What are your names (and band name!) who plays what?
Hey! We’re Aidan, Zachary, Matthew and David and we’re Weirds.
Why did you pick your band name?
I think we were discussing names for bands, that if we saw on a bill, we’d want to go and check out. We then came up with Weirds.
How did you form?
I’d forgotten about this until recently but I think discussions of starting a band first began sat outside Leeds Festival 2009 by some lake at about 10pm listening to White Lies in the distance, the plan was to get there, sneak in on the Friday and we had tickets for the Saturday so it would all work out fine… Clearly the planning of two 15 year olds, however many bottles of cider down. We all knew each other at school & Aidan informed me that Matt and Dave played so we all used to meet up and play in different bands. Weirds as a band didn’t start until 2013 though.
Where are you all from?
We’re all originally from Nantwich in Cheshire, and moved to Leeds a couple of years ago.
Why did you decide to play the genre or genres you do?
We didn’t really, in an alternate Universe we might have been a Jazz band, its just what comes out when we play together. I think we’re pretty proud to say that we have our own unique sound but thats just how we write. I was talking to someone after a show recently and they said that they didn’t know what genre to slap on us; indie rock or heavy rock. I’d like to think we combine the two, we just do what we want, I can’t imagine writing music would be much fun with any set of strict rules.
How long have you been together?
Weirds started in 2013.
Do you write out your lyrics?
Aidan writes the lyrics, he’s been carrying around this brown notepad for years and takes it everywhere with him. He’s always writing in it. There is a song on our forth coming record called ‘Old World Blues’ , the story goes… he was sat waiting to board a plane at Marseille airport, he was going through a really tough time. Anyway, he realised he’d left his notepad in his case and needed to get the words out. So started writing these lyrics on the back of his ticket, thankfully he didn’t lose it.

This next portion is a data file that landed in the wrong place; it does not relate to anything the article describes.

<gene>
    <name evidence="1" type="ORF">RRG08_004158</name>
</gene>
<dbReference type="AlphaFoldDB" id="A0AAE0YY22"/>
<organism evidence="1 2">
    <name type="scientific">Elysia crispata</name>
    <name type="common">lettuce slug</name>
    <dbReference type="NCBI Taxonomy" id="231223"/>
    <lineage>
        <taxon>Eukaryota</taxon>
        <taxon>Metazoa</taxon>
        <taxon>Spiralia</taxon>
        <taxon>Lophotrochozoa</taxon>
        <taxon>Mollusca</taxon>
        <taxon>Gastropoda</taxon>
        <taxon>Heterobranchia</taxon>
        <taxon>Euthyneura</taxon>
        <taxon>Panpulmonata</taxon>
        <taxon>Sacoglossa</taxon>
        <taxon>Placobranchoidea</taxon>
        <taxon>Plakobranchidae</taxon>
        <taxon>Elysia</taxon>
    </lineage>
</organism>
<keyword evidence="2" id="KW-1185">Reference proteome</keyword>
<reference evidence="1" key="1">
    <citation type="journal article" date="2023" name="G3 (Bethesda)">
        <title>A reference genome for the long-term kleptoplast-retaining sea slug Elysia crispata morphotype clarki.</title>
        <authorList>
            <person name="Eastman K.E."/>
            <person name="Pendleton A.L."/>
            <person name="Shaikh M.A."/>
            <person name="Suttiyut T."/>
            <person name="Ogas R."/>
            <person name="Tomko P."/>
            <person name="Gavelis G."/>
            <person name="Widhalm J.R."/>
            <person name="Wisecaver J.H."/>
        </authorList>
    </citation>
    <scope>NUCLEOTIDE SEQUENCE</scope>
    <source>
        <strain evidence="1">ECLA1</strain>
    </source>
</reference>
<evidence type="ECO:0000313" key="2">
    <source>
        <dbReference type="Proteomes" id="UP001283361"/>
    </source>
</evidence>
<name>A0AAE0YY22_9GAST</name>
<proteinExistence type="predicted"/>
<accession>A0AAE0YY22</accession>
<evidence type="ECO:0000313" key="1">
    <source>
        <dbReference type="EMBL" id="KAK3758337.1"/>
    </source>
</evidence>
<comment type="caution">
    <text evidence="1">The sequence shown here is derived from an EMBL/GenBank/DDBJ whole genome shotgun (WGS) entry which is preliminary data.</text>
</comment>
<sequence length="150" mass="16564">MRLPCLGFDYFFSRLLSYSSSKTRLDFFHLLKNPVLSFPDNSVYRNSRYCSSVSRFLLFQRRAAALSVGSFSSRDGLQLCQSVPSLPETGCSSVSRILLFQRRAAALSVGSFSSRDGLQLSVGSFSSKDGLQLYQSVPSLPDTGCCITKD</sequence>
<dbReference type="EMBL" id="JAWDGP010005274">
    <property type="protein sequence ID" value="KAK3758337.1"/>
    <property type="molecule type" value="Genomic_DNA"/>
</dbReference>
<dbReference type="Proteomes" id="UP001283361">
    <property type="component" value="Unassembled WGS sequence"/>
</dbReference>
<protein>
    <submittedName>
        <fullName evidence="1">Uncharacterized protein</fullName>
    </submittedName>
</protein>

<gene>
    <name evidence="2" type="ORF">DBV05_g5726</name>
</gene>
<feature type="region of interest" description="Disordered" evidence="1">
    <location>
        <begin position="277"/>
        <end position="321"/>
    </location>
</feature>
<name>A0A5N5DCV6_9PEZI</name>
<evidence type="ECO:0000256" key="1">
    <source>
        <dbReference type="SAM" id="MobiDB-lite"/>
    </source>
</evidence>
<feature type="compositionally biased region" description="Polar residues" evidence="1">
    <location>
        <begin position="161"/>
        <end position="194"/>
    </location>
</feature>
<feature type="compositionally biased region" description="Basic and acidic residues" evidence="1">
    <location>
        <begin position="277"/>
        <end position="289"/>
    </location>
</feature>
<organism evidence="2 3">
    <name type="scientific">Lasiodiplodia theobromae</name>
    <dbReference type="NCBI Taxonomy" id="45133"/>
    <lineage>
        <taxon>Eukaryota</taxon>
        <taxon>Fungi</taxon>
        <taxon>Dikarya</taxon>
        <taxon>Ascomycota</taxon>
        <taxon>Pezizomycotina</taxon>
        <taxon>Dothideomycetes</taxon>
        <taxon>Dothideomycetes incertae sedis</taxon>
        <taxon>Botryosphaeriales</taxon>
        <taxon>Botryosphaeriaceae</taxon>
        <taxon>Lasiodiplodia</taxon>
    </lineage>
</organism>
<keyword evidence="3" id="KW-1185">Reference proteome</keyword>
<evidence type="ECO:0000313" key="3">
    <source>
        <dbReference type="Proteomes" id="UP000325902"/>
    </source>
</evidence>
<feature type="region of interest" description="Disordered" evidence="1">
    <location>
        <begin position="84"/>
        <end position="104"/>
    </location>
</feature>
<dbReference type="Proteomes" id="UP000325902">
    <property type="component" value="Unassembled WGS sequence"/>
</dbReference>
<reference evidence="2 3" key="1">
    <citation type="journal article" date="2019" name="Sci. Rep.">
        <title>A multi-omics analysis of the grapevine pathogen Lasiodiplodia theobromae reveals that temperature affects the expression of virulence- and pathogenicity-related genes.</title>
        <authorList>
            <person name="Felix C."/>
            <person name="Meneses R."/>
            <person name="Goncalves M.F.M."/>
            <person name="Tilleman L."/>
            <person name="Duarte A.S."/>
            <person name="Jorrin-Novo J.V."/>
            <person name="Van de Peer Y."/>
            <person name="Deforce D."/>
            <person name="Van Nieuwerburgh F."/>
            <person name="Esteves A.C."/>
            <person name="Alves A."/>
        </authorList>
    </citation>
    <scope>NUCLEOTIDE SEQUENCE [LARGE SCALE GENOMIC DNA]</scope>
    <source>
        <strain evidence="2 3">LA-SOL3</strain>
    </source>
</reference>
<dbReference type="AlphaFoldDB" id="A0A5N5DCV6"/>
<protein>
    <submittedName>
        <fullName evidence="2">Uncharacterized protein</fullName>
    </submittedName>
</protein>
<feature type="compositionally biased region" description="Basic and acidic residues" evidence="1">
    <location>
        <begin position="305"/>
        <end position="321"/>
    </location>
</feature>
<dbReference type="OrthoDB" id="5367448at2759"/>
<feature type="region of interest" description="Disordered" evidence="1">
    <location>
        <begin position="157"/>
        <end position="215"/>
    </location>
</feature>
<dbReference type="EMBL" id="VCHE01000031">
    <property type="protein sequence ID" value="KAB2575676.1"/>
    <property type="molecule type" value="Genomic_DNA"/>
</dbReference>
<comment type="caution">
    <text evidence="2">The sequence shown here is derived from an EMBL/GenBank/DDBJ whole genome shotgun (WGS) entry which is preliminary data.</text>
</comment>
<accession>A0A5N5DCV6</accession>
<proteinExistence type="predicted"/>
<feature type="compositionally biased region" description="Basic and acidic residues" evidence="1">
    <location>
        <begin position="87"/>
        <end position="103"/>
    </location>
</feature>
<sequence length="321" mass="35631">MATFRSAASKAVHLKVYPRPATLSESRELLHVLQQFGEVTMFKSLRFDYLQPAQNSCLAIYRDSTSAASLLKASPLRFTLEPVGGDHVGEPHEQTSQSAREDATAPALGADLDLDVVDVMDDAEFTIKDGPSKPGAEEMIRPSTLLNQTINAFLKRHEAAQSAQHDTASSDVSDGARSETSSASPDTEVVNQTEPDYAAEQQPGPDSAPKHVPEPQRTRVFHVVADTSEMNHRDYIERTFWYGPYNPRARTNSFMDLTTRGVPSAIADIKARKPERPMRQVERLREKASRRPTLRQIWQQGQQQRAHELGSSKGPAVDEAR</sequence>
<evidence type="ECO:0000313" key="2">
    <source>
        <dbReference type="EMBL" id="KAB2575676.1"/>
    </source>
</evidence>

In a sweaty, crowded airport in the South of France at the height of summer on top of dealing with the other shit, you can imagine how they came out.
Where do you usually gather songwriting inspiration?
Probably just from what we’re listening to. You know, we never set out to writing a ‘song like this or that’ or whatever because it never comes out right. We also don’t want to sound like anyone else. We just write and see how it develops, it will usually start out with a riff or a vocal line or a beat etc. and we just go with it, if we like it we keep it. If we don’t it gets wiped off the board.
Do you think that online presence is important for fans to find you and critics to find your music to write about?
In this day and age, you have to have an online presence, it’s part of the responsibility you take on if you want to be taken seriously. Unless you’re Mark E. Smith (The Fall) and you don’t give a fuck but it’s a completely different ball game to how it used to be. I was speaking to someone before that told me he used to run to the shops to get the latest copy of NME or Kerrang! just to find out the line-ups for the festivals in the 80s that he frequented, and that was before travelling 20 miles to the nearest City to get his ticket and favourite band’s t-shirt. Everything now is so instant and we’re all guilty of getting used to that because it’s all we know. It definitely has it’s positives though, it allows people to see when/where you’re next playing, people are able to buy merchandise etc. all instantly on their phones or computers.